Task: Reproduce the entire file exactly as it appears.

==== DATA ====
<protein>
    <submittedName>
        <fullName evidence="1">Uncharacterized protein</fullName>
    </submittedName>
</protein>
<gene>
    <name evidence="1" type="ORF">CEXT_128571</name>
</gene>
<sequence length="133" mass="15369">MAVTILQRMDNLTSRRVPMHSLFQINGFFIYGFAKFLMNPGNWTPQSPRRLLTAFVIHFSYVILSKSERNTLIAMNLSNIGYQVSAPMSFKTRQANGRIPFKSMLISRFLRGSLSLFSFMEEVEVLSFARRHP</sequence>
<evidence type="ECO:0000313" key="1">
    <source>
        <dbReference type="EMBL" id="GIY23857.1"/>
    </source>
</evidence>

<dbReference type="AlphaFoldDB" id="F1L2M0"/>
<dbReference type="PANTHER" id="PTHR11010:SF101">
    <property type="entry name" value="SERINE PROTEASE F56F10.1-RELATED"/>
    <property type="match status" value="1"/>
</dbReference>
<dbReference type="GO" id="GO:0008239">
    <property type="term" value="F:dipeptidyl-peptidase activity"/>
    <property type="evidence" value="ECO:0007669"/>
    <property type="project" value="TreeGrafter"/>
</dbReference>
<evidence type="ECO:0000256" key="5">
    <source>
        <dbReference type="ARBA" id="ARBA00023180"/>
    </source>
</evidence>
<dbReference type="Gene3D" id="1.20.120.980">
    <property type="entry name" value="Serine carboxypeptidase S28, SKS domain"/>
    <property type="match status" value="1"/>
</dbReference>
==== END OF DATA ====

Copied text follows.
<protein>
    <submittedName>
        <fullName evidence="1">Uncharacterized protein</fullName>
    </submittedName>
</protein>
<gene>
    <name evidence="1" type="ORF">CEXT_128571</name>
</gene>
<sequence length="133" mass="15369">MAVTILQRMDNLTSRRVPMHSLFQINGFFIYGFAKFLMNPGNWTPQSPRRLLTAFVIHFSYVILSKSERNTLIAMNLSNIGYQVSAPMSFKTRQANGRIPFKSMLISRFLRGSLSLFSFMEEVEVLSFARRHP</sequence>
<evidence type="ECO:0000313" key="1">
    <source>
        <dbReference type="EMBL" id="GIY23857.1"/>
    </source>
</evidence>

<dbReference type="AlphaFoldDB" id="F1L2M0"/>
<dbReference type="PANTHER" id="PTHR11010:SF101">
    <property type="entry name" value="SERINE PROTEASE F56F10.1-RELATED"/>
    <property type="match status" value="1"/>
</dbReference>
<dbReference type="GO" id="GO:0008239">
    <property type="term" value="F:dipeptidyl-peptidase activity"/>
    <property type="evidence" value="ECO:0007669"/>
    <property type="project" value="TreeGrafter"/>
</dbReference>
<evidence type="ECO:0000256" key="5">
    <source>
        <dbReference type="ARBA" id="ARBA00023180"/>
    </source>
</evidence>
<dbReference type="Gene3D" id="1.20.120.980">
    <property type="entry name" value="Serine carboxypeptidase S28, SKS domain"/>
    <property type="match status" value="1"/>
</dbReference>